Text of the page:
Igniting the Spark: From Tech Trekker to eBay

June 16, 2010
Tech Trek

Tech Trek Reunion speakers and former campers Asha Trim (on left), with undergraduate degrees in biology and Computer Science/Information Systems currently pursuing a MEd to teach middle school science, and Kate McGrath (on right), who is now graduating from Stanford majoring in biology and music.

Last month in San Ramon, AAUW of California hosted its first ever Tech Trek reunion. Over 100 former campers and dozens of AAUW members and parents celebrated the event by networking and hearing from motivational guest speakers and Jill Birdwhistell, who spoke about Why So Few?, AAUW’s latest research report. Organized by Tech Trek founder and AAUW NGCP Regional Liaison Marie Wolbach, the reunion also featured inspirational speeches from former trekkers, like me, who have STEM majors or degrees. I spoke to the women about the new social media initiatives being created to bring Tech Trek alumnae together.

Tech Trek came at the perfect time in my life. In 7th grade girls are surrounded with gender stereotypes, such as boys are better at math, science, and technology. This included letting the boys raise their hands in class to answer a math or chemistry problem, even though the girls had the right answer all along. I believed this myth until Tech Trek opened my eyes. Not only do I excel at these subjects, I really enjoy them too!

I am dyslexic, and learning to spell was a real struggle at a young age. Tech Trek gave me the confidence to tackle new challenges and to fearlessly approach difficult subject matter.

A few months before Tech Trek, I attended a workshop by Carol Bartz, then-CEO of Autodesk and currently the CEO of Yahoo!, who encouraged girls to embrace male-dominated fields. She told us that of all the company CEOs in the Bay Area, less than five were female. A few of these CEOs were heads of women-oriented companies, such as breast cancer research and female athletic gear.

Her speech and its alarming facts challenged me to break the mold and embrace math and science. Tech Trek was the ideal experience, because I was surrounded by young women just like me, who weren’t afraid to stand out.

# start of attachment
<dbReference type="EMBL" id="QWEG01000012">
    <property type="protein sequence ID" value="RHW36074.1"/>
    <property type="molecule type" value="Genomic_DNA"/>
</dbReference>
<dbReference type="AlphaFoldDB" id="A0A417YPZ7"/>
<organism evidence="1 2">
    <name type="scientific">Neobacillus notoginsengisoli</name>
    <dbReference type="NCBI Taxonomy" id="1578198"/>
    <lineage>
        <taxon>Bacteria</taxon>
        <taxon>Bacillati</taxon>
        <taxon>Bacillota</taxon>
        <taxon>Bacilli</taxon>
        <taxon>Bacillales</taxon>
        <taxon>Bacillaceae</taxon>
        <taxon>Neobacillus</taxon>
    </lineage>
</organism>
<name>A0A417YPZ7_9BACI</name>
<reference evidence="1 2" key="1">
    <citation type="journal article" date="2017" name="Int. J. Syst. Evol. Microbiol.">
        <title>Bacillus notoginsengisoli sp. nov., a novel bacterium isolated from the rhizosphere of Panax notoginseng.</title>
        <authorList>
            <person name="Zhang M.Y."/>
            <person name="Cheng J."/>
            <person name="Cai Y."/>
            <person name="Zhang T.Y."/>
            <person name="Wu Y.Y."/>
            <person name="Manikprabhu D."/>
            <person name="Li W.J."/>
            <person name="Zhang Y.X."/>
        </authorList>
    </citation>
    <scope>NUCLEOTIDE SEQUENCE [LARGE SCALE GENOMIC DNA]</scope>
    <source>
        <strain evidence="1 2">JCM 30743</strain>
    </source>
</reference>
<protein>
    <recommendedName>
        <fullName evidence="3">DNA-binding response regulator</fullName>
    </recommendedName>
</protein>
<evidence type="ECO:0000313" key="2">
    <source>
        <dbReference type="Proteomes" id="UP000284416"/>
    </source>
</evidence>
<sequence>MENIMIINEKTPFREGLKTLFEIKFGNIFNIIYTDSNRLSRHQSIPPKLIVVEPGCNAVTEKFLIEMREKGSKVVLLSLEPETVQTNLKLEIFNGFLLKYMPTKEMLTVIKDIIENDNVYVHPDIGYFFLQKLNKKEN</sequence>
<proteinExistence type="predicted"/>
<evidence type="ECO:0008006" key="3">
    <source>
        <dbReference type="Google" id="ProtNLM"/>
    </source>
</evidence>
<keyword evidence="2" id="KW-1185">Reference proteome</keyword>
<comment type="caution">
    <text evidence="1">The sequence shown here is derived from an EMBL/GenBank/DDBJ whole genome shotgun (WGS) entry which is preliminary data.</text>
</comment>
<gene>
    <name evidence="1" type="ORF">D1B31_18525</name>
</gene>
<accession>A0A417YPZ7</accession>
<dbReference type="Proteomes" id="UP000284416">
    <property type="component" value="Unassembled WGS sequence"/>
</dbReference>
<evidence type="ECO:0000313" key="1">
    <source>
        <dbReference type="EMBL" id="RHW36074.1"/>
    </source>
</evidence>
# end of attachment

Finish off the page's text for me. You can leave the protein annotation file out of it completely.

After Tech Trek I chose to attend an all-girls high school in San Francisco. Freshman year I jumped at the idea of taking computer programming and honors biology. I went on to take college-level biology classes and labs in high school and was able to utilize my computer design skills on the newspaper as editor-in-chief.

At UC Berkeley, I was always in the front row of a 500-person lecture hall, and I never looked back. I was always eager to raise my hand to participate, a confidence fostered in an all-girls environment. I took graduate courses at the School of Information and completed a research paper on the use of technology in the 2008 elections.

Now I work at eBay, and, although I am on the communications side of the business, I still embrace technology and science. When I need to write about a complicated technology, I take a step back and approach the problem like a fun puzzle waiting to be solved, just as I first learned at Tech Trek.

This post was written by Amanda Coffee, 1999 Tech Trek Stanford Camp.

This post is the third in a new series highlighting great AAUW-led science and math programs for girls. Interested in connecting with other AAUW members interested in STEM? Join us on Facebook or search for “AAUW” in the NGCP Program Directory.

AAUWguest By:   |   June 16, 2010


  1. Virginia Seaton says:


  2. keisha says:

    Great job asha. At least you were well taken care of by your family. 🙂

Join the Conversation

You must be logged in to post a comment.